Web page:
Linguists will tell us that words are simply strings of sounds, and that those sounds in no way determine the words’ legitimacy. An opera in Italian is not better than one in German because you dislike the supposedly “harsh,” guttural, deep-in-the-throat sound of German. Being put off by the soundscape of a language is a matter of taste, a subjective experience of its words, not an objective fact about them. The bickering such judgments foster leads nowhere, for every person’s experience is, finally, true. Still, it is interesting that we do more than see and hear words; we feel them. Language is embodied, not just a baked-in set of abstract principles. Words have physical impact, a texture, a sensation. They are visceral, and perhaps this helps explain linguistic conservatism: any change is felt, not simply noted.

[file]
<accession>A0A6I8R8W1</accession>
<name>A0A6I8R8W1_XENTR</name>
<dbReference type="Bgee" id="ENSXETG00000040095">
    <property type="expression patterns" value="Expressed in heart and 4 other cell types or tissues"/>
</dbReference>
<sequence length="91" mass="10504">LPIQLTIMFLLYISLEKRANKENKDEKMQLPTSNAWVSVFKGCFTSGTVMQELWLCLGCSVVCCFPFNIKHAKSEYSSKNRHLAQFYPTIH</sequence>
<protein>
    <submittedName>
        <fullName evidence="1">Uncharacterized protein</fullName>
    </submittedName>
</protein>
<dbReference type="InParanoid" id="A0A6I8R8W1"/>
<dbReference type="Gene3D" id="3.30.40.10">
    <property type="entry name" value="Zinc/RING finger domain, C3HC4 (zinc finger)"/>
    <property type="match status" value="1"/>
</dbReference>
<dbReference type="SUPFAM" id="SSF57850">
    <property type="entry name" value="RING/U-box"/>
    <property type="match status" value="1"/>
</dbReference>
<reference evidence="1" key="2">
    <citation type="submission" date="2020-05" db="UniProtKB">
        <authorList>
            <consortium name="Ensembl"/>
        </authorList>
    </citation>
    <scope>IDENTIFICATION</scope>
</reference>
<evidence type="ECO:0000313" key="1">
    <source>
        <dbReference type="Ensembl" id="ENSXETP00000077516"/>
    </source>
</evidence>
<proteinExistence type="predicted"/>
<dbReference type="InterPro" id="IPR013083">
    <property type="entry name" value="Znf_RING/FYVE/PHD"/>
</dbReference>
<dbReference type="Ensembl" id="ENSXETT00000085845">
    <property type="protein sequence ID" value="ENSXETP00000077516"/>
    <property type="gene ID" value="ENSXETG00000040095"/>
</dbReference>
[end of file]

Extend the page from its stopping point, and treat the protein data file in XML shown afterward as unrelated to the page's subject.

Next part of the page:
Jerry DeNuccio takes a look at banishing words and the role of slang in the evolution of language. In the passage above he manages to make me consider something I had not before, the idea of words as food, that words like food have a taste, a texture and combinations that please us and nourish us. As such we then have the equivalent of words that are comfort food, words that are nutritionally sound and words that are special treats